GAR PARDY ON AFGHANISTAN: ‘Following the 9/11 attacks, there was an overreaction to the threat al-Qaeda and Osama bin Laden represented to the West.’

A few days ago Prime Minister Stephen Harper casually declared that Afghanistan was no longer a threat to the world and there was no need for Canadian combat troops to remain.

Unfortunately, the prime minister was several years late in coming to these conclusions.

In the intervening years more than 150 Canadians were killed, hundreds were severely wounded and billions of dollars spent in support of a cause that was doomed from its very inception.

Largely ignored have been the tens of thousands of Afghans who have died in the fog of this unnecessary war.

The war in Afghanistan was born in the panic and bravado following the 9/11 attacks on the United States.

The initial successes of seeing the Taliban routed and, along with al-Qaeda, driven into the tribal areas of Pakistan, led to premature conclusions that the war was over.

It also led to erroneous conclusions on the nature of Afghan sociaety, its symbiotic relationship with Pakistan and Pakistani strategic interests in the region.

Equally, following the 9/11 attacks, there was an overreaction to the threat al-Qaeda and Osama bin Laden represented to the West.

In part this was to create an enemy worthy of the attention of a super-power, but equally to attract international support for the war and to increase tolerance for the suppression of human righs and the use of torture.

As for Afghanistan, western leaders perpetuated the idea that the war had to be fought over there to avoid having to fight it at home.

In Canada, neither the political nor the military leadership, nor people generally, gave serious thought to going to war.

But, as history has repeatedly demonstrated, serious thought is just what is needed before going to war.

Canadian involvement was justified on NATO alliance solidarity with the United States and the threat al-Qaeda represented to Canada.

There was almost unanimity in the country that going to war in Afghanistan was both legitimate and appropriate.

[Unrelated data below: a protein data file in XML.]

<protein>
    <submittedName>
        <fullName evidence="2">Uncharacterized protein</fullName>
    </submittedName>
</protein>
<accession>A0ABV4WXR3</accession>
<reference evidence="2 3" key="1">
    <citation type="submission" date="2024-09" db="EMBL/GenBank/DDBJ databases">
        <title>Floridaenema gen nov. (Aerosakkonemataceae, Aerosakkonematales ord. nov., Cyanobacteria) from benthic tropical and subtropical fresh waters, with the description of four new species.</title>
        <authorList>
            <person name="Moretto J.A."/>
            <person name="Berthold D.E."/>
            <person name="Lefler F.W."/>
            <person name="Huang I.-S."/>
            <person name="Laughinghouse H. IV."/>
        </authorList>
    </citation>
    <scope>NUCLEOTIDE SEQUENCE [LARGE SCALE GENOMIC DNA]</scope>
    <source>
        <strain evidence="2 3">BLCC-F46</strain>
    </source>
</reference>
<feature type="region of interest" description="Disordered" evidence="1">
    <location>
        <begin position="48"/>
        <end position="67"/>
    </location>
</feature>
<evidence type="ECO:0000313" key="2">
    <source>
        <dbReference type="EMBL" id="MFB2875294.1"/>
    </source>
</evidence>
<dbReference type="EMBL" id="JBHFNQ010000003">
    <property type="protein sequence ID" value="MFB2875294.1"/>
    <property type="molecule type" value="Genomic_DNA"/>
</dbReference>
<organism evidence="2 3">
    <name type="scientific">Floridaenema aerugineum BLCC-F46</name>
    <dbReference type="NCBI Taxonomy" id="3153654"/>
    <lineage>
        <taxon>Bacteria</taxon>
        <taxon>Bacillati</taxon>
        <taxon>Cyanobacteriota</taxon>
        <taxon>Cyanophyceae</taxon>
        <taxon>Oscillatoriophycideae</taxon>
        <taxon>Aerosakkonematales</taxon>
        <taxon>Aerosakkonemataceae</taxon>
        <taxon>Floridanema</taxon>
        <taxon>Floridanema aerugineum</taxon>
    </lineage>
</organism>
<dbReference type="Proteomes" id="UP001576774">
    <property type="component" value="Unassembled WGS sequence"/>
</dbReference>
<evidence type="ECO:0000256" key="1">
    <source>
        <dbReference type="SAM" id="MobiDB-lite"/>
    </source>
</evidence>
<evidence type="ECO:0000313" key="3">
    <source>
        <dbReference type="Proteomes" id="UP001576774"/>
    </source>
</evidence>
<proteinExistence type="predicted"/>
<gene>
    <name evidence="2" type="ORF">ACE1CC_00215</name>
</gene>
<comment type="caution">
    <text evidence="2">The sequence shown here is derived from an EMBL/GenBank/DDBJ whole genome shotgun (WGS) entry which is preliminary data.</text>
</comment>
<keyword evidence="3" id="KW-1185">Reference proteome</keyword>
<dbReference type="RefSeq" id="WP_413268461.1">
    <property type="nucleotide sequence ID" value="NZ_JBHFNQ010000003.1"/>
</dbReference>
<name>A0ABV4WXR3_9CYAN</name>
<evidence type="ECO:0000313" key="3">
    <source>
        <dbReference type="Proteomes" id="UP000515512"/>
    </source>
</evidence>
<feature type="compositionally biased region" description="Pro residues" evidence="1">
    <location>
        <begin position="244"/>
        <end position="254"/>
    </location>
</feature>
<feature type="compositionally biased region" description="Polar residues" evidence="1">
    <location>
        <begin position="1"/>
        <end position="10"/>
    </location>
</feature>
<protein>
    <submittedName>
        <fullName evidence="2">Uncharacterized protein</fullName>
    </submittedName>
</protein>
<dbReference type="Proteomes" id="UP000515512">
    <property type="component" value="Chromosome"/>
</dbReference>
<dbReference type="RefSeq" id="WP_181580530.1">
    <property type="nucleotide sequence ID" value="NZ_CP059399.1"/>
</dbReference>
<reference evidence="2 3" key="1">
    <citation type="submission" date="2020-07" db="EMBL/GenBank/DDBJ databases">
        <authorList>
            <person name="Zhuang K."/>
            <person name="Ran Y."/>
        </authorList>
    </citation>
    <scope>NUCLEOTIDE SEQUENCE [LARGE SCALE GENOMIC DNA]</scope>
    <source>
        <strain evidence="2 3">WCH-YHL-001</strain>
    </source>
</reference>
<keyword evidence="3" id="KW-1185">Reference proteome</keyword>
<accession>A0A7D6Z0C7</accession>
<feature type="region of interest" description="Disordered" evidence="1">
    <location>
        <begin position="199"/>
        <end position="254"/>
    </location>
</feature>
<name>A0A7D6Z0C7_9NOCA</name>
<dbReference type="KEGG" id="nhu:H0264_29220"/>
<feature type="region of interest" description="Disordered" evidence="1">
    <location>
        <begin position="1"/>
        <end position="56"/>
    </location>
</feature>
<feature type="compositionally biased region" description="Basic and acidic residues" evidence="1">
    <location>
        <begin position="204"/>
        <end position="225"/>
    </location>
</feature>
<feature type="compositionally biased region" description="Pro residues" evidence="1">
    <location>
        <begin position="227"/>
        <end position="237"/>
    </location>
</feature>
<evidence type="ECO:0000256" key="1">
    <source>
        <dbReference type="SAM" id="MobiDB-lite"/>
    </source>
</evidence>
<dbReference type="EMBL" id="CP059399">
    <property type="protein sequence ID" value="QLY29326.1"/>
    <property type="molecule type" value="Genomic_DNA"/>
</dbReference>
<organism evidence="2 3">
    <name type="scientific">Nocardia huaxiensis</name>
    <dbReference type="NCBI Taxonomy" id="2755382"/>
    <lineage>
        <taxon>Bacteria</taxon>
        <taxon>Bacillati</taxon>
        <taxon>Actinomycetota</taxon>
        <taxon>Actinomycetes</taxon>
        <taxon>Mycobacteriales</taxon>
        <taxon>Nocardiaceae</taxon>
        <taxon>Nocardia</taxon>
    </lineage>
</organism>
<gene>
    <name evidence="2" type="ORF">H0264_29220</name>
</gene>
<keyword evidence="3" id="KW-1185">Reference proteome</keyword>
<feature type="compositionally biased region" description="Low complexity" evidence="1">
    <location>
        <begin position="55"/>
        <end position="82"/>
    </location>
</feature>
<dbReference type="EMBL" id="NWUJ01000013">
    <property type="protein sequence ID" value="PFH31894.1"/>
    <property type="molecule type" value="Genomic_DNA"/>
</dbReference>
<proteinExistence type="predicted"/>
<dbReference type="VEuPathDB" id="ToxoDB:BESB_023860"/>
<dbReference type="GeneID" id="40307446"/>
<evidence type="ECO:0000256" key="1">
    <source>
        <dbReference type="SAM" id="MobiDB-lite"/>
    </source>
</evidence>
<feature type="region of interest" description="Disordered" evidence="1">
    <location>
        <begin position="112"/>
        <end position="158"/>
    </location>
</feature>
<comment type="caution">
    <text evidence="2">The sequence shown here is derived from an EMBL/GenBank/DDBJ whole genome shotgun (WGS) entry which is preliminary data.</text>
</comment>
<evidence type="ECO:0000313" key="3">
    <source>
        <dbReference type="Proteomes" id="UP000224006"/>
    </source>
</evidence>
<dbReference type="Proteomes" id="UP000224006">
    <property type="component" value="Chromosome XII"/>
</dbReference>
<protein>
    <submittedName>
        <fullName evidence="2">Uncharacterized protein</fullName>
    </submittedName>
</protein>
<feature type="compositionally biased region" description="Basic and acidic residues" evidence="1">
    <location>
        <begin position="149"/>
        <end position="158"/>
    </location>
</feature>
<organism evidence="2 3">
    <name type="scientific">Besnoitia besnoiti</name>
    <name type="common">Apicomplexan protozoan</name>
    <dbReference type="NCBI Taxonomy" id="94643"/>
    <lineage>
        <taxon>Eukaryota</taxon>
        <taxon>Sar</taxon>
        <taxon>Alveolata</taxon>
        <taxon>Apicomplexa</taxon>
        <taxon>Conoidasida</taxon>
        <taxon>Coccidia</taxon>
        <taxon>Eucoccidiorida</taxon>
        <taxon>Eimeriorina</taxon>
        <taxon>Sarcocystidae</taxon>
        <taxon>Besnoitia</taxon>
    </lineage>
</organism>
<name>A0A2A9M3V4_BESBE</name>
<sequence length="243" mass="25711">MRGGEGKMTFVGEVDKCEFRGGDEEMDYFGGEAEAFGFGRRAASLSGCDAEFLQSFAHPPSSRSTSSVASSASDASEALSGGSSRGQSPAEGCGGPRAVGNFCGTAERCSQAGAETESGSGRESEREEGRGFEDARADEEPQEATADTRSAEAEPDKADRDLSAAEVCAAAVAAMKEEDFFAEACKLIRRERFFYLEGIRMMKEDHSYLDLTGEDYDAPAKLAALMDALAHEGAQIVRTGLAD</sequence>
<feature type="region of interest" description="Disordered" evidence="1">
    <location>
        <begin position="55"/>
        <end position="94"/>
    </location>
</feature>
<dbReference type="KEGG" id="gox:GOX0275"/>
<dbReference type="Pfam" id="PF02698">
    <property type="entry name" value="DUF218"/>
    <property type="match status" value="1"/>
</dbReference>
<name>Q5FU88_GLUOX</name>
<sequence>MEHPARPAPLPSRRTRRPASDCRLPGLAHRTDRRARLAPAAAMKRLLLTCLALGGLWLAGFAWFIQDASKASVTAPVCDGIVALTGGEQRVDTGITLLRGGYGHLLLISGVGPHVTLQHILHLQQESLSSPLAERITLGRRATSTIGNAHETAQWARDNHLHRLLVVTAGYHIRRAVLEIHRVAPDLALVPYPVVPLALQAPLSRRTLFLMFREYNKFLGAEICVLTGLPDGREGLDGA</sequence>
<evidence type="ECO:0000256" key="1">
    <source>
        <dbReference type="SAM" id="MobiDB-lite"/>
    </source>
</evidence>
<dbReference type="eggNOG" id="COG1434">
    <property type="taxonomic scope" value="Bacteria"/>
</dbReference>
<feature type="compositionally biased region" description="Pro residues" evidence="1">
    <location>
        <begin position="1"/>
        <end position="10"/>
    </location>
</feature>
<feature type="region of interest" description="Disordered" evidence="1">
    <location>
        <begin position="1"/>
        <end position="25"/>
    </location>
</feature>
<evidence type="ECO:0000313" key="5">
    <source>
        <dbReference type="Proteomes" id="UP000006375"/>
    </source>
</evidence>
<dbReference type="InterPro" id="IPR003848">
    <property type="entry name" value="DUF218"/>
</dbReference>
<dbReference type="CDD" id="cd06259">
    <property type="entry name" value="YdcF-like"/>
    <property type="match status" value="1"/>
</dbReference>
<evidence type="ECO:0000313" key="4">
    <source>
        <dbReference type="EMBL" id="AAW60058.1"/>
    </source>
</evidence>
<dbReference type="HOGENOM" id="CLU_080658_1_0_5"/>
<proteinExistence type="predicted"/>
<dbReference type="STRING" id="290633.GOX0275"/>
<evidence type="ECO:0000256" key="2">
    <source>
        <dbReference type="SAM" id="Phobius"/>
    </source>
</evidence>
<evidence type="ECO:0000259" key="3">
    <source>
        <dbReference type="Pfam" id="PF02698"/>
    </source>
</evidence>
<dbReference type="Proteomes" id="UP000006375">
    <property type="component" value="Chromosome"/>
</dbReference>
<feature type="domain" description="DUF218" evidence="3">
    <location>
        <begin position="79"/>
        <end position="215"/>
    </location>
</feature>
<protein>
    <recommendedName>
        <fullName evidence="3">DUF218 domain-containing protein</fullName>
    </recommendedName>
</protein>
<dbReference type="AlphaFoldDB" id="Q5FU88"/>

The unanimity was reinforced by the ease of the early victories in 2001 and, with these, thoughts were given to ideas, programmes and projects that would see Afghanistan converted from a medieval state into one where social justice would abound.

In the meantime, Afghanistan dropped from centre stage with the American invasion of Iraq and the lack of success in tracking bin Laden.

A new government in Ottawa and a new chief of defence staff accepted military responsibility for Kandahar province and, before 2006 ended, Canadian casualties increased dramatically and the Canadian public realized that a new war was underway.

Instead of dealing with the important issues associates with the war, Ottawa decided that the issue was one of ensuring there was continuing public support for the troops fighting and dying.

An overdressed, inarticulate sports commentator, the chief of defence staff and a variety of public personalities entered the fray and sought to convince Canadians that it was unpatriotic to question the war and that victory was just around the corner.

A panel of experts was appointed to add gravitas, but  the reality of the war and the factually well-based perception this was unwinnable quickly undermined the earlier boosterism.

Meanwhile, it was becoming apparent that Pakistan was not the ally that had been assumed.

The arbitrary border did not divide people but rather established a common cause against the western invaders.

Islamabad was neither capable nor prepared to mount a significant counterinsurgency campaign within its own borders and its border regions remained at the centre of the war in Afghanistan.

Strategically, when the U. S. decided to legitimize the Indian nuclear weapons programme without offering to do the same for Pakistan, then the prospects of Pakistani co-operation on Afghanistan eroded even further.

In the 2008 presidential campaign, Barack Obama juxtaposed the war in Afghanistan as one of necessity in comparison to the war in Iraq.

In the succeeding months the war in Iraq was effectively ended, but to maintain his political credentials, Obama dramatically increased American troop levels in Afghanistan.

These increased levels partly offset the withdrawals by NATO countries and today there are few signs that there is any measurable success.

The death of bin Laden a few weeks ago provided Washington with an opportunity to reassess the war in Afghanistan, and there are now signs the United States will increase the pace of its troop withdrawals.

With the 2012 presidential election campaign already underway and the need for enormous cuts in expenditures, it could be that the western war in Afghanistan will begin its fade into oblivion.

The war had little to do with Afghanistan.

It was an unfocused, badly planned adventure, and the best that can be expected in the coming years is that the Afghans will be able to come to some conclusions about how they want to be governed.

Before that day arrives many more Afghans will die and regrettably it will be Afghans killing Afghans.

Perhaps out of that chaos, outsiders, without their armies, will be able to help.




Poorly planned misadventure cost many lives and billions of dollars

Victoria Times Colonist

Sunday, June 12, 2011

Page D3



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